trachea


tra·chea

noun \ˈtrā-kē-ə\

medical : a long tube in your neck and chest that carries air into and out of your lungs

plural tra·che·ae\-kē-ˌē, -kē-ˌī\ also tra·che·as or tra·chea

Full Definition of TRACHEA

1
:  the main trunk of the system of tubes by which air passes to and from the lungs in vertebrates
2
[New Latin, from Medieval Latin] :  vessel 3b; also :  one of its constituent cellular elements
3
[New Latin] :  one of the air-conveying tubules forming the respiratory system of most insects and many other arthropods
tra·che·al \-kē-əl\ adjective

Origin of TRACHEA

Middle English, from Medieval Latin, from Late Latin trachia, from Greek tracheia (artēria) rough (artery), from feminine of trachys rough
First Known Use: 14th century

tra·chea

noun \ˈtrā-kē-ə, British also trə-ˈkē-ə\   (Medical Dictionary)
plural tra·che·ae \-kē-ˌē\ also tra·che·as

Medical Definition of TRACHEA

: the main trunk of the system of tubes by which air passes to and from the lungs that is about four inches (10 centimeters) long and somewhat less than an inch (2.5 centimeters) in diameter, extends down the front of the neck from the larynx, divides in two to form the bronchi, has walls of fibrous and muscular tissue stiffened by incomplete cartilaginous rings which keep it from collapsing, and is lined with mucous membrane whose epithelium is composed of columnar ciliated mucus-secreting cells—called also windpipe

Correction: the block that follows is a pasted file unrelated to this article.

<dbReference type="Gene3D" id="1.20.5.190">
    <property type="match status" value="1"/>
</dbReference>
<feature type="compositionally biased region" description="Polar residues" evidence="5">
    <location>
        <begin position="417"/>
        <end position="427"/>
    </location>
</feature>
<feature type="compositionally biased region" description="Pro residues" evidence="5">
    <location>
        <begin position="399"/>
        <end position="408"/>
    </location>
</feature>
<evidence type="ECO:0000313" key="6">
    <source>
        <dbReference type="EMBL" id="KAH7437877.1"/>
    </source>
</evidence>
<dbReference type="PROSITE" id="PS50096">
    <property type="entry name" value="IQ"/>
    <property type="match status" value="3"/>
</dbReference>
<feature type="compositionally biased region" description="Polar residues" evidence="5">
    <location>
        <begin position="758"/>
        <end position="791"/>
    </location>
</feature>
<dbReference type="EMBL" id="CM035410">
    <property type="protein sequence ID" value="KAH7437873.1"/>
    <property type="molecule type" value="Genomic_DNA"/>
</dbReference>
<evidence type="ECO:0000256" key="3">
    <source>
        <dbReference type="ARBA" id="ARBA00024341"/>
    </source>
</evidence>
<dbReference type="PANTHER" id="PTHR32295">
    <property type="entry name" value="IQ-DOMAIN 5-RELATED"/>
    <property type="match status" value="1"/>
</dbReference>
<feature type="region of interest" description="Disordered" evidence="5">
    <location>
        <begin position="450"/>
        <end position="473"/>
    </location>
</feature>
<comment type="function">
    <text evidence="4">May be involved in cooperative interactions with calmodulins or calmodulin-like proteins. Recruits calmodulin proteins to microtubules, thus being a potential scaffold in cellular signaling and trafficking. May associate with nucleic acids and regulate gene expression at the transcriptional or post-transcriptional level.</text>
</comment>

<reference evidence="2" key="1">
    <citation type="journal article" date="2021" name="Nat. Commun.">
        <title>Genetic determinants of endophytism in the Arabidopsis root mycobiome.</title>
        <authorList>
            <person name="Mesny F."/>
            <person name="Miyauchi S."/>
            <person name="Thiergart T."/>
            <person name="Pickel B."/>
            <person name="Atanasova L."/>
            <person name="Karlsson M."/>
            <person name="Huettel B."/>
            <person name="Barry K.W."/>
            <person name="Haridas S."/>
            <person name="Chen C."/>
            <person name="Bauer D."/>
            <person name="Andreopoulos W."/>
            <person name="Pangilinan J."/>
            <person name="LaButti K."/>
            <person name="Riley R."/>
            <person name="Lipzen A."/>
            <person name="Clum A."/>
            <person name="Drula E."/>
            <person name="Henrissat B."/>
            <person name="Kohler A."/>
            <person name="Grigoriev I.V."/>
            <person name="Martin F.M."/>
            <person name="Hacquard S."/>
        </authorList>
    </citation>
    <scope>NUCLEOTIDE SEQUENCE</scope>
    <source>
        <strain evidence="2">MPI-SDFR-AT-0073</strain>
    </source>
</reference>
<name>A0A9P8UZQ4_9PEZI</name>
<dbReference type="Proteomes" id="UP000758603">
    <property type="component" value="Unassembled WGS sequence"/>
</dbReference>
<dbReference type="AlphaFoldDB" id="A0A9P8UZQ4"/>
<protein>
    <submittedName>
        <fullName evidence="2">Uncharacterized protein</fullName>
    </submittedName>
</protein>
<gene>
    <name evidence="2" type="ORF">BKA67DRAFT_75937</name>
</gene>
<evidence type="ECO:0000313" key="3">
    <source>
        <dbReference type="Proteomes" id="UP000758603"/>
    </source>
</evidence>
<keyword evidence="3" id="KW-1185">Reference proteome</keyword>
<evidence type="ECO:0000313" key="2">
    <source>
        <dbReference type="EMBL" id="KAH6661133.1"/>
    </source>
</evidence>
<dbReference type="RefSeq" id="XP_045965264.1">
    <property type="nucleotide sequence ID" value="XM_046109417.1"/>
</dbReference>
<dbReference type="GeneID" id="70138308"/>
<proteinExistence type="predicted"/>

Illustration of TRACHEA

trachea

noun    (Concise Encyclopedia)

Tube in the throat and upper thoracic cavity through which air passes in respiration. It begins at the larynx and splits just above heart level into the two main bronchi, which enter the lungs. In adults it is about 6 in. (15 cm) long and 1 in. (2.5 cm) in diameter. Its structure—a membrane strengthened by 16–20 cartilage rings open in the back, with their free ends connected by muscle bands—allows the trachea to stretch and contract in breathing. An inner mucous membrane has cilia (see cilium) that project inward to trap particles. Muscle fibres over and alongside the trachea contract in response to cold air or irritants in inhaled air; in coughing, the airway narrows to about one-sixth of its normal size to increase the speed and force of exhalation and to dislodge foreign bodies. Such diseases as diphtheria, syphilis, tuberculosis, and typhoid often involve the trachea.

Variants of TRACHEA

trachea or windpipe

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